Sadly, the domain iamnotanashole.com has already been registered.
Yesterday, in the presence of a particularly serene Los Angeles skyline, I ventured with Aaron S. to the ‘Who Killed Jesus? Easter Dinner Party.’ The festivities, put on by our rather magnanimous friend Glenda, reminded me of ‘The Ball‘ — an annual Christmas Eve party dubbed by LA Weekly to be “a bigger deal than the parting of the Red Sea.”
Straight out of a 90’s sitcom, her apartment was lofted over a karate studio—complete with neon sign illuminating the porch—and was unlikely to hold a few hundred Jews. Never-the-less, Glenda pulled out all the stops to inject the Easter spirit (if that’s a thing) everywhere possible. The host/hostess of an event sets the tone and Glenda was a jovial melody.
For a group of people that were largely brought together for the first time by a singular mutual friend, there were an abundance of stories shared openly and without hesitation. It’s something special when you meet people who are willing to dive deep with you so quickly and skip the more shallow topics like “what do you do for work?”
The story I share with you today happened there, but… not there.
Having consumed two particularly strong whiskeys, I sauntered to the fridge for water. As I did, my phone vibrated and I pulled if from my pocket to see what the world had in store.
Last week, when I relaunched Ghost Influence, my developer installed an app called LiveChat which—after a few seconds—pops up a little chat box. It looks like this:
The popup is automated and so is the first message, but as soon as someone clicks inside that box—even before they send a response—I get a notification on my phone that a visitor has started a chat. And that’s exactly what had happened as I was walking to the fridge.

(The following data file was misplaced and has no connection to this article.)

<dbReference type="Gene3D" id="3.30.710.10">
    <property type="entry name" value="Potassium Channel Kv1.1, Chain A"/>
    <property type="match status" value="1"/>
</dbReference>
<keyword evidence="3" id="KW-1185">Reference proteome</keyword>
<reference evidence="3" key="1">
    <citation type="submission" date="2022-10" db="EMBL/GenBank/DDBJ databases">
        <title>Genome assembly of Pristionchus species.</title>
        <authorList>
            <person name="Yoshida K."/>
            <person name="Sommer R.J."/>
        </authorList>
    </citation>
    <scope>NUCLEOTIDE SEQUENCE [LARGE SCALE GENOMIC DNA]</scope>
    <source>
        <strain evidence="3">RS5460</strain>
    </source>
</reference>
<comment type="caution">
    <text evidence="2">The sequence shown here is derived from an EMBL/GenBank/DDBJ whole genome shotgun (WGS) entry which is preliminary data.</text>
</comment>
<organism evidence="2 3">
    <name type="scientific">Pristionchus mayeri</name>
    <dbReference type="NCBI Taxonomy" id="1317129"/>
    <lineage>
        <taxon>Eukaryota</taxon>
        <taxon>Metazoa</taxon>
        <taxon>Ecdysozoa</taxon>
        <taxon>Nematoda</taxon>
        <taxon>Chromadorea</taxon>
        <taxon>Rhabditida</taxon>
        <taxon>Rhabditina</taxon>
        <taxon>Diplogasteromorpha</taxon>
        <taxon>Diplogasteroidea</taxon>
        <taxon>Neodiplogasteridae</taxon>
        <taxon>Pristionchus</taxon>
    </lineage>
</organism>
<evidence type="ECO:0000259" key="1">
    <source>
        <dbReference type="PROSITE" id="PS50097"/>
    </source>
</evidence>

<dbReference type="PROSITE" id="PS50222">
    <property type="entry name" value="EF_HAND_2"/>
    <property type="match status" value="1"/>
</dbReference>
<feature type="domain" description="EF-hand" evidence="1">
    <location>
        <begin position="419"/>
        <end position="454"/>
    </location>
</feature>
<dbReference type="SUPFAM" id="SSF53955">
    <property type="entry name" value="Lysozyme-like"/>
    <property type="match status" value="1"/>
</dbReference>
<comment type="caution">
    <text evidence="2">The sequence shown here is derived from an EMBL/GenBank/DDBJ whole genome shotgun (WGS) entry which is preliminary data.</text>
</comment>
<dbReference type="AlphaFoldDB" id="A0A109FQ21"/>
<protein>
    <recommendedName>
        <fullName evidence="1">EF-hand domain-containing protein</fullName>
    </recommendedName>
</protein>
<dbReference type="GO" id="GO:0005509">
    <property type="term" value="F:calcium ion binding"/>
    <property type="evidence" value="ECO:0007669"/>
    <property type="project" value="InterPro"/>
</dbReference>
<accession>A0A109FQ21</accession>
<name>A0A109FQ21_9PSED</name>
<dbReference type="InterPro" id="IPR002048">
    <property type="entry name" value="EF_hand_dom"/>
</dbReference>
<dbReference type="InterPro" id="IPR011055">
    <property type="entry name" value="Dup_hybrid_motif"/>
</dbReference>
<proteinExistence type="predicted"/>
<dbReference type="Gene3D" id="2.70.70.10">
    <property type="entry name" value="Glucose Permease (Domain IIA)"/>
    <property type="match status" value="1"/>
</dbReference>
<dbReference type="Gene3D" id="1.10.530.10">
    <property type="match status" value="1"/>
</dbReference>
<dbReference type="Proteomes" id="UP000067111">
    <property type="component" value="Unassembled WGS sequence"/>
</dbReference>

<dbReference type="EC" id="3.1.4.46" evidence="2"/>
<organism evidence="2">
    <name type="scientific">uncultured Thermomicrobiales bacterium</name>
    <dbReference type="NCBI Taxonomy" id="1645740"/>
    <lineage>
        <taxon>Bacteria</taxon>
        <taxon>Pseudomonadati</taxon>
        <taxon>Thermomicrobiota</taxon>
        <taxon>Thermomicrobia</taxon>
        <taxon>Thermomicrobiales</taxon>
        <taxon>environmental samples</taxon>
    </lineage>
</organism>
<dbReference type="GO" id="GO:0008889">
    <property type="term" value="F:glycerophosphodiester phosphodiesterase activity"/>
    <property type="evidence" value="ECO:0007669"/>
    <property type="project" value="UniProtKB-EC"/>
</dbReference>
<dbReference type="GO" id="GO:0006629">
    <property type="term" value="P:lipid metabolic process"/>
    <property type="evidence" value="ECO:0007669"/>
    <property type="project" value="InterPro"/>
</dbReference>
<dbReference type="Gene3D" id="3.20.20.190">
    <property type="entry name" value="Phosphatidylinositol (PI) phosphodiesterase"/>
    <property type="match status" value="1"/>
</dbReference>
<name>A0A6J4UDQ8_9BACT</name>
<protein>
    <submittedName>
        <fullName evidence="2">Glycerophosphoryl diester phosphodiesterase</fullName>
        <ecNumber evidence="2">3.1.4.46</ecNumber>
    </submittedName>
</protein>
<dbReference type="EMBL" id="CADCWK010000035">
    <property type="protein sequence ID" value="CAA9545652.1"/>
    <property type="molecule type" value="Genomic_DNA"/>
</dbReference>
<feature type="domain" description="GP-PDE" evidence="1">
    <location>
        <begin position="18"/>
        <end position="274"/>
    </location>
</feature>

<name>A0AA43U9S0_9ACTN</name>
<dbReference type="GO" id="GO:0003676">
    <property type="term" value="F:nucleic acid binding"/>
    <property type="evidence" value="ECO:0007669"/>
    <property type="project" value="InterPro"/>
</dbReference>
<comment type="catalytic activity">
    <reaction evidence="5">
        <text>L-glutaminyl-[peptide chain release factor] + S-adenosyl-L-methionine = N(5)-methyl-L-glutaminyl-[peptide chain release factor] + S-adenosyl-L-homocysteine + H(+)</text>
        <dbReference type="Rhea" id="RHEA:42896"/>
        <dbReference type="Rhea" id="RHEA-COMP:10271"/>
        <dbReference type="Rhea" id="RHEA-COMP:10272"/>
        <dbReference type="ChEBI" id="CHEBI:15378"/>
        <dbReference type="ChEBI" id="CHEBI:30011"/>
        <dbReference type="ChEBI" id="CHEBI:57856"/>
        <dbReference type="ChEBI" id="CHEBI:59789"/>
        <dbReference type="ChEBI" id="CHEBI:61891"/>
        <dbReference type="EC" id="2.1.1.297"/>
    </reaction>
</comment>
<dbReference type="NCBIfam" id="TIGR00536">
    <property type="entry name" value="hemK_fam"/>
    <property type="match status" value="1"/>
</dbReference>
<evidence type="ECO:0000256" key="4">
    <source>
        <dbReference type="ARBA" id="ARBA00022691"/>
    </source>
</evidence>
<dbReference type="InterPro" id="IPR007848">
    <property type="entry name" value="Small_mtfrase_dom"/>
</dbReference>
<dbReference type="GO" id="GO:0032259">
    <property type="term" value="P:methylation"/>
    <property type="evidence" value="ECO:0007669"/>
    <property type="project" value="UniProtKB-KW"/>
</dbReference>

Slightly drunk Excessively tipsy, in a particularly friendly mood, and with absolutely no agenda for the conversation with this complete stranger… this was was our interaction:
I don’t do college counseling, I don’t offer professional therapy, and in no way could I be considered a career coach. Yet, I had the—not entirely sober—opportunity to make a complete stranger feel a little bit better about a stressful decision they were facing.
I am “Random Internet Man” and it feels damn good.
Rich R. once called me “a contemporary, hip version of Ann Landers (aka Dear Abby)” and the notion seems to have taken root in my psyche (as well as my Tinder profile).
I could highlight a few lessons here about the power of breaking people’s schema, “selling” by building relationships, or just making the effort to live your truest self. However, instead of the typically introspective observations for inspiring action I’m going to give a prompt…
Go fourth, with no agenda or expectation, and make a complete stranger feel loved.